Few days ago we discussed of the last Istat report in which Italy is last in EU for labor productivity. But what does it really mean? When we talk about productivity we mean the ability of a system to create jobs and growth. The health of a nation is considered based on the level of productivity achieved, that is the amount of goods and services produced by individuals who work in that country.
When this indicator goes down we are in the presence of a systemic crisis. When it rises, the engine of a country – let’s say in this way – is on. But the problem is that, even when they mention rising, the Italian engine speeds are always smaller than those of the rest of Europe. Going on with the automobile comparison, we will never have a car that can compete with the other.
In the last period in Italy the growth has been achieved through the enlargement of the employment base, but unfortunately made up in large part by strong precarious work, underemployed, and with the evolution of the crisis, unoccupied and unemployed.
The problem of lack of growth in productivity has always been an unresolved Italian problem. In 2008, in a comparative study of 30 countries, the OECD has estimated that in the last decade Italy was the country among all where the hourly labor productivity grew less. this meant higher unit costs of foreign competitors and therefore a disadvantage in international competition. At the same time, also it recorded a lower growth of income per head for Italian citizens and therefore a limitation to the improvement of their material well-being. Less shopping, less economy.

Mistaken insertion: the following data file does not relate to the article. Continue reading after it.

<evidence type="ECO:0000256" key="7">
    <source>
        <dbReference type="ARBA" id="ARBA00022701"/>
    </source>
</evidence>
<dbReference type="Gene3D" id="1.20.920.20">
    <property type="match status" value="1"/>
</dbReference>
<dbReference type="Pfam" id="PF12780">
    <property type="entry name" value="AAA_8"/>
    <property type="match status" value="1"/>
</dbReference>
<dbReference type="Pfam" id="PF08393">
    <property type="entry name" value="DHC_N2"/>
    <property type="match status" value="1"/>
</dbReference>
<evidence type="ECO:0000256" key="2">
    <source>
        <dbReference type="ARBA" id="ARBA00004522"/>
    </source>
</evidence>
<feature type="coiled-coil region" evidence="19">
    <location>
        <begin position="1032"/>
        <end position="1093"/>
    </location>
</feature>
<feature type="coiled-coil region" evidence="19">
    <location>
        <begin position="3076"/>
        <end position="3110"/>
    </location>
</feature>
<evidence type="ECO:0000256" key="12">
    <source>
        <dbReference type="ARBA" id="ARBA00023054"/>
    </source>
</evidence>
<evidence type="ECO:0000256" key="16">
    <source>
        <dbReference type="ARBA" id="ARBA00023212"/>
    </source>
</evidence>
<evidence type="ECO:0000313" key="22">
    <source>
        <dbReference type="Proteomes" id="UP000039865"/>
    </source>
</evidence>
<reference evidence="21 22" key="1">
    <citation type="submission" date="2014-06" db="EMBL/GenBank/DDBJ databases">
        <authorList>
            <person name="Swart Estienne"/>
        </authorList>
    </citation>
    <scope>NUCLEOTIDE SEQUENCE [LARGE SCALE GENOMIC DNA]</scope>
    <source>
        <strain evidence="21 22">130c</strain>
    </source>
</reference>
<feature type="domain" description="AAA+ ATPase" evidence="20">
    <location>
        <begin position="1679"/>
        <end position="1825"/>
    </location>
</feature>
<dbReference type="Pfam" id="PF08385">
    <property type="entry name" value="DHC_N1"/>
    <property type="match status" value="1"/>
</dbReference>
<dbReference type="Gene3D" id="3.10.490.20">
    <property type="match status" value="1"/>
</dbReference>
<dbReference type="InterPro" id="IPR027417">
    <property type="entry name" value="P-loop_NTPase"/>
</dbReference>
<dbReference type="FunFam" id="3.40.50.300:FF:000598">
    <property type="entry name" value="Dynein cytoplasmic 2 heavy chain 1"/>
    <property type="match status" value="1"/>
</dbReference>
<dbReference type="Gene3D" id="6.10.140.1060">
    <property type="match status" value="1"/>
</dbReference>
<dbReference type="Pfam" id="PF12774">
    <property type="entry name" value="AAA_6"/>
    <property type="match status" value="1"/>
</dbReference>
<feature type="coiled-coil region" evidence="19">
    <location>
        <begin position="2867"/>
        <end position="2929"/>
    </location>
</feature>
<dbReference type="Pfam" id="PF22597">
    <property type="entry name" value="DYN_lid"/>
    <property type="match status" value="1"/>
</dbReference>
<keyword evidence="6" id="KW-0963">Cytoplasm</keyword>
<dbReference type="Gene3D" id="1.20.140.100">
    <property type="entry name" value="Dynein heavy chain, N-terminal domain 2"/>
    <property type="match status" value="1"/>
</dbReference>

To be honest, they do not need market analysts to realize that Italian families have stopped spending (although some small recovery in this sense exists), that companies are suffering and that stable employment does not increase. The variations are negative for professional activities, construction and education. In short, the pillars of the past, home and school, they no longer hold. And even professionals are in trouble. A lugubrious photograph, which should lead to boost the economy with long-term actions in support of business and employment. This is our challenge… unfortunately from 20 years.